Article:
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Volume 72

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How does a 504 Plan Differ from an IEP for Students with Autism or Asperger's Syndrome

Your child may have an IEP (individualized education program) or a "504 plan" to help them in school. Let's face it, most children with autism or Asperger's syndrome can use some extra help to ensure they make it through school.  But how does an IEP differ from a 504 plan? Are they the same?

Like the IDEA, Section 504 of the Rehabilitation Act of 1973 (Section 504) provides protection and services to school children with disabilities. Section 504 is a civil rights statute. It prohibits discrimination on the basis of disability in any program or activity that receives federal financial assistance — including public schools.

Basically, Section 504 tries to level the playing field and ensure that your child has equal access and ability to participate in activities the same as a child with no disability.

The U.S. Department of Education’s Office for Civil Rights (OCR) enforces Section 504.

An IEP, which is specified in the Individuals with Disabilities Education Act (IDEA) is much more focused on education. Students who are eligible to have an IEP, or Individualized Education Plan, tend to be only a subset of all students with disabilities...in other words, just because your student has a disability does not mean they qualify for an IEP.

Who Gets and IEP?

To get an IEP, students need to be seen as needing significant additional help to level the playing field. They may require remediation or additional assistance and are more likely to work on their own and at their own pace even if they are mainstreamed in inclusive classrooms.

The IDEA specifies certain classifications of disabilities as qualifying to have an IEP. If a student does NOT qualify for an IEP because they do not meet the classifications of the IDEA but they still require assistance to be able to fully participate in school activities then they will be candidates for a 504 Plan.

If your child is found ineligible for services under the IDEA, always ask the evaluation team to consider whether she may be eligible for services under Section 504. IDEA evaluation teams should automatically consider these options, but often do not. Similarly, just because your child has never been evaluated for IDEA services, doesn’t mean she shouldn’t be considered for Section 504 services.

 

What students are covered by Section 504?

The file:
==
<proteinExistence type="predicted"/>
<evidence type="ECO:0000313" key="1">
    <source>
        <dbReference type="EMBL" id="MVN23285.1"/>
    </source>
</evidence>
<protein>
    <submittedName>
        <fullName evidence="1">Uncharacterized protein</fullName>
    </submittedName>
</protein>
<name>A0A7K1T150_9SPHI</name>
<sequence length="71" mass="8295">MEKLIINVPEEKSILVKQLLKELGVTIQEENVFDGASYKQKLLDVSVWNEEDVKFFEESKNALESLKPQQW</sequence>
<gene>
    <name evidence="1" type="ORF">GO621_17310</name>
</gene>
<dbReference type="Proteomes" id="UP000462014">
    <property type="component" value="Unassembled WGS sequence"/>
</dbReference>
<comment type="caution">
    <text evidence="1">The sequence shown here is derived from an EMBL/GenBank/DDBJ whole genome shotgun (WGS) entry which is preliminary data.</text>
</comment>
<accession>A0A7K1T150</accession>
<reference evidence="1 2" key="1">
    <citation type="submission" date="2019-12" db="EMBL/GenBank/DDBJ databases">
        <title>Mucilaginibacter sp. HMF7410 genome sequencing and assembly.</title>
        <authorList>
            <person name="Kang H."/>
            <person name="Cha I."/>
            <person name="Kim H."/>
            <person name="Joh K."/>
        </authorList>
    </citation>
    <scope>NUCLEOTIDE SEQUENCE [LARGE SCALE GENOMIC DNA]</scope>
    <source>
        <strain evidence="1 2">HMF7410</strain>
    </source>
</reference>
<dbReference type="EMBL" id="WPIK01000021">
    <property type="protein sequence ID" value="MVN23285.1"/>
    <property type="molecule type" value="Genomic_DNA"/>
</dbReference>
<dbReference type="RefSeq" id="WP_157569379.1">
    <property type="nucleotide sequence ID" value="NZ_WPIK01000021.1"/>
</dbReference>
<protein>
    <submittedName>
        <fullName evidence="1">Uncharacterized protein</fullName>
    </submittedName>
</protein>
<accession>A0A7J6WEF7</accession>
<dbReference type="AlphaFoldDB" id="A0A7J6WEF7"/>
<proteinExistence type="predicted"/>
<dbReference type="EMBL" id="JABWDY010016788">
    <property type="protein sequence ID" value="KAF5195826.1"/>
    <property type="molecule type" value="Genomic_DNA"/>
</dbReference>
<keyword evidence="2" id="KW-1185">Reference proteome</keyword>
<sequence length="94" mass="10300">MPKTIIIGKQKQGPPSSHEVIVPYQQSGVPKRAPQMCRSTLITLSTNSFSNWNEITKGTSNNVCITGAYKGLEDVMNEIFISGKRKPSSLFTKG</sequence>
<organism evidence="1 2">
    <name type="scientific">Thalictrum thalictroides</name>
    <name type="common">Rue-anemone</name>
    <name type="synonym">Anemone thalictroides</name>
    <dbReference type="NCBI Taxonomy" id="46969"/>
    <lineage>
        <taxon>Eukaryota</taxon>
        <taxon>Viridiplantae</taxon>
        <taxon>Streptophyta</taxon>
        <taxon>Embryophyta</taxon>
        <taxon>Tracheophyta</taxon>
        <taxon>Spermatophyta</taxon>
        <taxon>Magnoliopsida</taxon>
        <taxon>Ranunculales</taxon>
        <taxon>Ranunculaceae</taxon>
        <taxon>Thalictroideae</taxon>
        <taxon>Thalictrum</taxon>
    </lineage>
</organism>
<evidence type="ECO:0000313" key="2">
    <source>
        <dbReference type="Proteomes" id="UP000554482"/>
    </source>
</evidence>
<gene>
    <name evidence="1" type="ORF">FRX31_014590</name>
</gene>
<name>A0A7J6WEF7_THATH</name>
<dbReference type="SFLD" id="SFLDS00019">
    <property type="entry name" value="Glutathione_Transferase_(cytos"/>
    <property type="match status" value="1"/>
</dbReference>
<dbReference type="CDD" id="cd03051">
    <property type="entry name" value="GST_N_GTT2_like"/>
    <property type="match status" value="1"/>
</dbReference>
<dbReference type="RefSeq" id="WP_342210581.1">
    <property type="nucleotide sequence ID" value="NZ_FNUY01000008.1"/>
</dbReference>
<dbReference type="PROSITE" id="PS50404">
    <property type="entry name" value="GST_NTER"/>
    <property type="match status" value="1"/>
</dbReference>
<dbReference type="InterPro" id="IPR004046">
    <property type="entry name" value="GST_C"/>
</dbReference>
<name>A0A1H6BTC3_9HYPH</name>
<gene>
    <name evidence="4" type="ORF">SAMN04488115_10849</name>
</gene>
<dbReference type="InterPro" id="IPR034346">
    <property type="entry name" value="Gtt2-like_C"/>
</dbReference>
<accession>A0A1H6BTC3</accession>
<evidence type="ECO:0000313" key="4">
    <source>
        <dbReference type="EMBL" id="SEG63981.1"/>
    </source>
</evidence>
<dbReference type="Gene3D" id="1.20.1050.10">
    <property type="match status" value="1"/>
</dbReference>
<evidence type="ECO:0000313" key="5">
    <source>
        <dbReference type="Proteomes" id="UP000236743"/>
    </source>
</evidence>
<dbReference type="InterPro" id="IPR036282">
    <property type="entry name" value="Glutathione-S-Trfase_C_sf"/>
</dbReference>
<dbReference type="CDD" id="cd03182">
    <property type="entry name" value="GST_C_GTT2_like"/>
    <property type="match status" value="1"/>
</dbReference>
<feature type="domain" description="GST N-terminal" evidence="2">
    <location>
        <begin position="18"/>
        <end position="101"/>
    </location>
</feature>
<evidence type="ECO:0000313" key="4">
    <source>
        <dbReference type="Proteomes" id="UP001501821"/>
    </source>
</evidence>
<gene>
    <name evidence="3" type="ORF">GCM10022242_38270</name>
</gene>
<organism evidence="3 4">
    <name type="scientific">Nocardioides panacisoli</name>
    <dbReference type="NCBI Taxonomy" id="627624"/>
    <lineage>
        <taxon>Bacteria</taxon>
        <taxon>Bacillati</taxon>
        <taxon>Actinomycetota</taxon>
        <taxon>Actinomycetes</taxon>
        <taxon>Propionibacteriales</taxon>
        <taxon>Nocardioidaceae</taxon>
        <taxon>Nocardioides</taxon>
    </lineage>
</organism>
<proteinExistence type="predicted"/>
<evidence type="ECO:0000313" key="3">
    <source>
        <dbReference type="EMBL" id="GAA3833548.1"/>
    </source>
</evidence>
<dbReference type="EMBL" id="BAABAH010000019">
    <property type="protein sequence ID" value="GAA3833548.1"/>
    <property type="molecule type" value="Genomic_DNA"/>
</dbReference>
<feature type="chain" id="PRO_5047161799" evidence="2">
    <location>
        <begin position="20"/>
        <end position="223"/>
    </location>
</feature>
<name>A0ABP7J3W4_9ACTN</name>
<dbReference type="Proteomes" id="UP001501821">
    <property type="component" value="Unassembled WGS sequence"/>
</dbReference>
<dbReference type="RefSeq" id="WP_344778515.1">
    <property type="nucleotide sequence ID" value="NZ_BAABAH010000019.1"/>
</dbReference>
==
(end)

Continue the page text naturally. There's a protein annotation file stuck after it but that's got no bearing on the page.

To be eligible under Section 504, a student must:

  • have a physical or mental impairment (permanent or temporary) that substantially limits one or more major life activities;
  • have a record of such an impairment; or
  • be regarded as having such an impairment.

Section 504 regulations define a physical or mental impairment as:

any physiological disorder or condition, cosmetic disfigurement, or anatomical loss affecting one or more of the following body systems: neurological; musculoskeletal; special sense organs; respiratory, including speech organs; cardiovascular; reproductive; digestive; genito-urinary; hemic and lymphatic; skin; and endocrine; or any mental or psychological disorder, such as mental retardation, organic brain syndrome, emotional or mental illness, and specific learning disabilities.

What if my child has been evaluated already under the IDEA?

If your child already has been properly evaluated for eligibility under the IDEA, that evaluation process meets the evaluation requirements under Section 504 and, generally, no further evaluation to determine eligibility under Section 504 should be necessary. If your school has a separate process, that process must follow the requirements for evaluating the needs of students under Section 504.

More information

Click here to go to the governments website Americans with Disabilities Act [www.ada.gov]

And my book, Asperger's Syndrome Guide for Teens and Young Adults school issues are covered extensively and there is a special report "A Guide to the Individualized Education Program" which many parents find very helpful.

These are "must read" materials for parents helping their children navigate the challenges of Asperger's syndrome.


My book, the Asperger's Syndrome Guide for Teens and Young Adults discusses bullying, anxiety, depression and what to do about it.

For more information click here


Learn from the advice of hundreds of other moms and dads how to help your son or daughter ...

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Make and keep friends

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Prevent meltdowns

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Be happy and lead a fulfilling life

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Do well in school

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Understand therapy options and much more.

Go to www.AspergersSociety.org for additional information and to purchase books.

 

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Thank you,

Craig Kendall, Author